Ban on shrimp export to Europe to go

Ban on shrimp export to Europe to go

Bangladesh’s frozen food exporters have decided to withdraw their voluntary suspension of fresh water prawn exports to Europe from the last week of November next.

This was disclosed at a seminar on ‘Shrimp export from Bangladesh: prospects and challenges’ at a city hotel yesterday.

Four organisations, including the Bangladesh Frozen Food Exporters Association and the Bangladesh Shrimp and Fish Foundation, jointly organised the seminar in collaboration with the ministry of commerce and the ministry of fisheries.

The seminar was told that, with the introduction of antibiotic testing in 2004, Bangladesh received a significant number of rejections from the US and the EU and Japan due to nitrofuran, an antibiotic that is used to inhibit bacterial growth in food animal, and other contamination found in Bangladeshi shrimps.

The ministry of fisheries and livestock and the department of food meticulously attempted to address this issue by banning nitrofuran use in 2008 but more rejections occurred in 2009, which could have resulted in the blacklisting of Bangladesh shrimp products in Europe, it added.

Instead, there was a remarkable response by the Bangladeshi shrimp industry, which decided to impose a voluntary suspension on one kind of freshwater prawn exports to the EU market in order to evaluate and address this issue. But the decision created distress to the exporters and buyers of Bangladeshi frozen foods.

The overall industry earning was reduced to 13 per cent (US $469 million) this year (2008-2009) due to the voluntary export ban and global recession and some major environmental disasters like cyclone and Sidr.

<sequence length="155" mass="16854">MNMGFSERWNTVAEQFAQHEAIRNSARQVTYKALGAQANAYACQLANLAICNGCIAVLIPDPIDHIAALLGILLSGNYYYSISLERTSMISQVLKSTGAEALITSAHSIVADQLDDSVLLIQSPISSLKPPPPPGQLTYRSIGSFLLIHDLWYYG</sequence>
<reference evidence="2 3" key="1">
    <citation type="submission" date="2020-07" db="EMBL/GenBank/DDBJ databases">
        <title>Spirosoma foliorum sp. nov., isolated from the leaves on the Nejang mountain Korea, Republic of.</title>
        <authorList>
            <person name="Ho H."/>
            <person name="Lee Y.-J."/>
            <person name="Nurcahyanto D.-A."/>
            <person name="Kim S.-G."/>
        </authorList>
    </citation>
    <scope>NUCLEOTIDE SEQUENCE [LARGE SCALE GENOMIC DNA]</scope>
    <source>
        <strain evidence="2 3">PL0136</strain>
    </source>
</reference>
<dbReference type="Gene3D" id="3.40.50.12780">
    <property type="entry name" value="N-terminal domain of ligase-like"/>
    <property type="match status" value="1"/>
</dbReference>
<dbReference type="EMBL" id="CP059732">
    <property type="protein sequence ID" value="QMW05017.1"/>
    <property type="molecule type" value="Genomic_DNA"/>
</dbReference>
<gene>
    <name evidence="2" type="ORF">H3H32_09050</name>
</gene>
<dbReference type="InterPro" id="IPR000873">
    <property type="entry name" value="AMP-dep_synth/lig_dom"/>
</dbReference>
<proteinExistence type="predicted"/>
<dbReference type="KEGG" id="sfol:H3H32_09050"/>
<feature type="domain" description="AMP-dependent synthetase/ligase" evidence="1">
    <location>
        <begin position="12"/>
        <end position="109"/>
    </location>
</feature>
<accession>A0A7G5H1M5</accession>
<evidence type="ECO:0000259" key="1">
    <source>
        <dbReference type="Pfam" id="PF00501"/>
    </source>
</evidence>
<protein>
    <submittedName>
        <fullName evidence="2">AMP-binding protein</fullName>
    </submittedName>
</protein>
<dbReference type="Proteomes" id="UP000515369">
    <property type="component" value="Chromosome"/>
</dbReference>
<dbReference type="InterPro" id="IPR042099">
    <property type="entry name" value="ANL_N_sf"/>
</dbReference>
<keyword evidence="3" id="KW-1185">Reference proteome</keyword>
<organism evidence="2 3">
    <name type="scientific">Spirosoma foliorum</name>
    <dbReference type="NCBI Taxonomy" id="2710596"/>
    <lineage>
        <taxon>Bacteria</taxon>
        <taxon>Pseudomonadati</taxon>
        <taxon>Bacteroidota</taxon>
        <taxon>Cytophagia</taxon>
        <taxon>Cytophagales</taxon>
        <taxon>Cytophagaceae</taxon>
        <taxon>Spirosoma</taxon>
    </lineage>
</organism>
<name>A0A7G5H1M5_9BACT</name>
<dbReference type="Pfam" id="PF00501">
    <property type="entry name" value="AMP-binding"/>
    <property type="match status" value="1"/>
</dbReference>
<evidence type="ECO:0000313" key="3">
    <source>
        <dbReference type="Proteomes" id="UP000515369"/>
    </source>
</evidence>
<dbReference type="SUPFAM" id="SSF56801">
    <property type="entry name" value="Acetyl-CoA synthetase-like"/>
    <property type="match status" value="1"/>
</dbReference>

Shrimp is the second largest foreign exchange earner after RMG.

‘We hope that by the end of the self-imposed ban, Bangladeshi frozen food exporters will earn more foreign currency and the government is ready to extend all kinds of cooperation, including setting up a high standard testing lab’, said commerce minister Faruk Khan while speaking at the inaugural function of the seminar as the chief guest.

However, the minister warned the shrimp industry that the government would not compromise on environmental distraction. ‘Environment and development have a natural clash, we have to overcome it for our great interest’, Faruk added.

Among others, secretary, ministry of commerce Feroz Ahmed, ambassador of the European Commission Stefan Frowein, Ambassador of the United States of America James F. Moriarty, President of Global Aquaculture Alliance Dr. George Chamberlain, DG of the Department of Fisheries Rafiqul Islam, Bangladesh Shrimp and Fish Foundation Chairman Syed Mahmudul Huq and President Bangladesh Frozen Foods Exporters Association Musa Mia addressed the seminar while Dr. Mahmudul Karim,  Technical Adviser, national working committee gave a presentation on the overall shrimp sector.